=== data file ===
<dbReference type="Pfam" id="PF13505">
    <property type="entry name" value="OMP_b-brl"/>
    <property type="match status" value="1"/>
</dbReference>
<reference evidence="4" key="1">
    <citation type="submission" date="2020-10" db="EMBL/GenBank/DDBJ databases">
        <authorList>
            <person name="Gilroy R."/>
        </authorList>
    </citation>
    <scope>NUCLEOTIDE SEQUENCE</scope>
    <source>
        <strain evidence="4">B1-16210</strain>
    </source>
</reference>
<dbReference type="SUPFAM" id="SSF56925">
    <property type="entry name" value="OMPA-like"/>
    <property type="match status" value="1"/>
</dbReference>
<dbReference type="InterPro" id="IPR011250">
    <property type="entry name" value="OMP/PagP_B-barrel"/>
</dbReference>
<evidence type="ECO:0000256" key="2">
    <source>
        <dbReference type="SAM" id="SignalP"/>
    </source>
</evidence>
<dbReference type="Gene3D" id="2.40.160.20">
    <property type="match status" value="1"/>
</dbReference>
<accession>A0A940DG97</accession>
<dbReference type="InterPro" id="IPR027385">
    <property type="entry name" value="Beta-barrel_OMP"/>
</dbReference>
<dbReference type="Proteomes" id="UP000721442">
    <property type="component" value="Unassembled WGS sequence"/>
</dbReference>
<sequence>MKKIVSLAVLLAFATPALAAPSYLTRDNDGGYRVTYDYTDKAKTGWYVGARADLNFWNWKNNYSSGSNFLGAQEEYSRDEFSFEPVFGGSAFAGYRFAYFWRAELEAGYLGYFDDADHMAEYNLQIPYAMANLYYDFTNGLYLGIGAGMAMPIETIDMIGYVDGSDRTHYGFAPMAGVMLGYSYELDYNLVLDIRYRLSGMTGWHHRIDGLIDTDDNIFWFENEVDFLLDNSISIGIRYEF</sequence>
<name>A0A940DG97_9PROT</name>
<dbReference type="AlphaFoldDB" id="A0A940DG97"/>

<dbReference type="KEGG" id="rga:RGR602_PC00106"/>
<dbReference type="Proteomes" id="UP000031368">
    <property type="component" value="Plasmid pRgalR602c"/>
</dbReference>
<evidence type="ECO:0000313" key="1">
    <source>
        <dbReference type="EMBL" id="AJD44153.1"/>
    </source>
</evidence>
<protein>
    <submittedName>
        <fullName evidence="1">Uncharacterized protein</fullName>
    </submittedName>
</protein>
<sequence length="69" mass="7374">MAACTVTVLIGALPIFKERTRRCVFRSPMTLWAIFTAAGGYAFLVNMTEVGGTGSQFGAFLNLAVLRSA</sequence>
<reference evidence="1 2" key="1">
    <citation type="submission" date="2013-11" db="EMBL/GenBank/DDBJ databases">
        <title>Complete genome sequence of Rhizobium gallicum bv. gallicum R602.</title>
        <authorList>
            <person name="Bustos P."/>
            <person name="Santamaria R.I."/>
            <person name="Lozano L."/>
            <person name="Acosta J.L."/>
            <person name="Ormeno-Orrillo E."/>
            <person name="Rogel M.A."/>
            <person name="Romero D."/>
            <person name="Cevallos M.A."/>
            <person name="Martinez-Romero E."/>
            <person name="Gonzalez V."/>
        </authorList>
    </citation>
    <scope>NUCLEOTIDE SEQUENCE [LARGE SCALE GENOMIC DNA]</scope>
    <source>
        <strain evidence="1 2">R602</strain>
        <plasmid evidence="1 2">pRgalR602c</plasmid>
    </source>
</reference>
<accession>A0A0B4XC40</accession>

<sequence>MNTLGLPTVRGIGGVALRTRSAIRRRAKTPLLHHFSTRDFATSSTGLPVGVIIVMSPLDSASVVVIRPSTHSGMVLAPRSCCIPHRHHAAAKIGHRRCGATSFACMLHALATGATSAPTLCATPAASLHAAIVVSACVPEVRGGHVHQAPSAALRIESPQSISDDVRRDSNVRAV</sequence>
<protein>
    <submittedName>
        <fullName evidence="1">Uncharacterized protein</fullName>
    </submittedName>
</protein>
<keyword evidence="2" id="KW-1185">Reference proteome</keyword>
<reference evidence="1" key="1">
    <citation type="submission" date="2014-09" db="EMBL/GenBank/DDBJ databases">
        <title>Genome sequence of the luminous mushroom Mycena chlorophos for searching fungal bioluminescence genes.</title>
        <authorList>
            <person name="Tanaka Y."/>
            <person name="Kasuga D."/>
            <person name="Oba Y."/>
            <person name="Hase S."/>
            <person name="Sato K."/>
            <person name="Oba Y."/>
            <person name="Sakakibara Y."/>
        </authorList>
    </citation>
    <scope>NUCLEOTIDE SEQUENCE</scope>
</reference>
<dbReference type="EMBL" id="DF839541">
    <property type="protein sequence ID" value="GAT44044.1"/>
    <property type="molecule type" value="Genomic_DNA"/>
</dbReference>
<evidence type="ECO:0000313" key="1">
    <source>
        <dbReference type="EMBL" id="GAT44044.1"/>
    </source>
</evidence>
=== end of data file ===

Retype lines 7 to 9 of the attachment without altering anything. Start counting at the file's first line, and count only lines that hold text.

        <authorList>
            <person name="Gilroy R."/>
        </authorList>